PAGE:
A pair of leading proxy advisory firms is divided over what Solera National Bancorp (SLRK) shareholders should do at next week's annual meeting.

Glass-Lewis recently recommended that investors reject a slate of nominees from Michael Quagliano, the Lakewood, Colo., company's biggest shareholder. Institutional Shareholder Services urged investors to withhold votes for eight of Solera's 11 nominees, granting a reprieve to the three newest additions. ISS refrained from endorsing Quagliano's slate.

ISS also declined to throw its support behind eight nominees proposed by Kathleen Stout, a former Solera executive. It is unclear if Glass-Lewis weighed in on Stout's efforts; Solera only included select sections of the report in a recent regulatory filing. Quagliano was equally selective with his references to the ISS review.

Solera's annual meeting is quickly turning into a circus, and the proxy firms have certainly helped to set the stage. Glass-Lewis took aim at the inexperience of Quagliano's nominees, which include his fiancé and his daughter. "We believe there is no justifiable basis upon which to suggest retaining a 28-year old Florida horse farm employee and a 21-year old college student in any way serves the interest of any shareholders other than" Quagliano, the report said.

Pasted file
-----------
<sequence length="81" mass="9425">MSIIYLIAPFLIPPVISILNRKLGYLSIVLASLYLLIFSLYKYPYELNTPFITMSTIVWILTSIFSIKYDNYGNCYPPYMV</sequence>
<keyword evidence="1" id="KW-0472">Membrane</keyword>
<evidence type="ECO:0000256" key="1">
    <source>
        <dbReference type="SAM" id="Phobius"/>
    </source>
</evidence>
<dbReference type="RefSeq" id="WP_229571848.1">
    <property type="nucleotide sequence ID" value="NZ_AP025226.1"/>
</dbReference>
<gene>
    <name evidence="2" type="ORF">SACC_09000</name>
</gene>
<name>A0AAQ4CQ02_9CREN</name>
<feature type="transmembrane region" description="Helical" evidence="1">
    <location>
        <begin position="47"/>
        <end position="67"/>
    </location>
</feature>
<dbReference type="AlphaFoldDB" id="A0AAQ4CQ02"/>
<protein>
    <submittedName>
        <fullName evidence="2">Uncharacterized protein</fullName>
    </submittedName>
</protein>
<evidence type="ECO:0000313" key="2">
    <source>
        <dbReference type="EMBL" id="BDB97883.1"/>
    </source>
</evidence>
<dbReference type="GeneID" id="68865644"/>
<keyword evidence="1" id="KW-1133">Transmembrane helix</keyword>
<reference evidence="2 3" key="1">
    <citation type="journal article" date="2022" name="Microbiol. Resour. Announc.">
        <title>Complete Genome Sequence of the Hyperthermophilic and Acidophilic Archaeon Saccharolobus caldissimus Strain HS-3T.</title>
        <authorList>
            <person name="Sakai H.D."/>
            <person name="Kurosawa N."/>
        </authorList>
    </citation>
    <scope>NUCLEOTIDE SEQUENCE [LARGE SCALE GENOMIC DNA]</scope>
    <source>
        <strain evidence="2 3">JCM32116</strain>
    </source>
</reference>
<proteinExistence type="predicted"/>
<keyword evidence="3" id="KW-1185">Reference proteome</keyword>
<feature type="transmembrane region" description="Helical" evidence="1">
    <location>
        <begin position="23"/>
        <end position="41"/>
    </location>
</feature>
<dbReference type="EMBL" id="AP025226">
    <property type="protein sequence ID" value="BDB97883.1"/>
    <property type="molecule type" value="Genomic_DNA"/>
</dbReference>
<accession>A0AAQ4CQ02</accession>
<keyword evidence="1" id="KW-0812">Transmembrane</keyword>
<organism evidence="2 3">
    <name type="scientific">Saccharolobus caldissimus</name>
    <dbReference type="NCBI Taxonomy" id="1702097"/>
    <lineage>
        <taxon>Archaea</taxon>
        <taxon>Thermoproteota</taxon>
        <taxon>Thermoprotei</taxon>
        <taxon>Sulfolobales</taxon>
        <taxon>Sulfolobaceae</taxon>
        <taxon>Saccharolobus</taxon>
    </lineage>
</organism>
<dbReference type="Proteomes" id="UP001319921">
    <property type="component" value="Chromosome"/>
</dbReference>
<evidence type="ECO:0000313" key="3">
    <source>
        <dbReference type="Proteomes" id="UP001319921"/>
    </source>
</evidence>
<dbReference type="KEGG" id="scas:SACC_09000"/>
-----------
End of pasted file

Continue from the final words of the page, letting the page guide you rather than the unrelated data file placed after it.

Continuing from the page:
Quagliano, who owns 23.3% of Solera's stock, has nominated six people, including himself, to join the board. He also has a proposal to shrink the board to five directors. Of those, only Jackson Lounsberry has banking experience listed in Quagliano's filings. The line-up prompted Glass-Lewis to accuse Quagliano of the "brazen intent to craft a board wholly beholden to his own perspectives."

Quagliano has said in prior letters to shareholders that he wants to cut board compensation and launch a companywide review of salaries, while exploring the addition of mobile payment services. Quagliano and Stout have taken issue with the company's underperformance and poor managerial decisions. Both have pointed to restructuring charges Solera incurred after scrapping plans for two branches.

"There is evidence of underperformance and serious governance concerns at the company," ISS said in a portion of its report included in Quagliano's filing. ISS also noted that Solera "underperformed its peers" last year in areas such as return on assets, return on equity and net interest margin.

Solera lost $369,000 in the first quarter after bleeding $656,000 in 2013.

Two of Stout's nominees have banking experience. Dianne Andrews retired as market president at Vectra Bank in Durango, Colo., in 2006. Basil Blume is a consultant who once served as chief operating officer and treasurer at CIC Bancshares.

Stout, who used to oversee Solera's mortgage operations, was terminated last year as part of a cost-cutting effort. She has indicated that one of her objectives is reclaiming her job at the $168 million-asset company.

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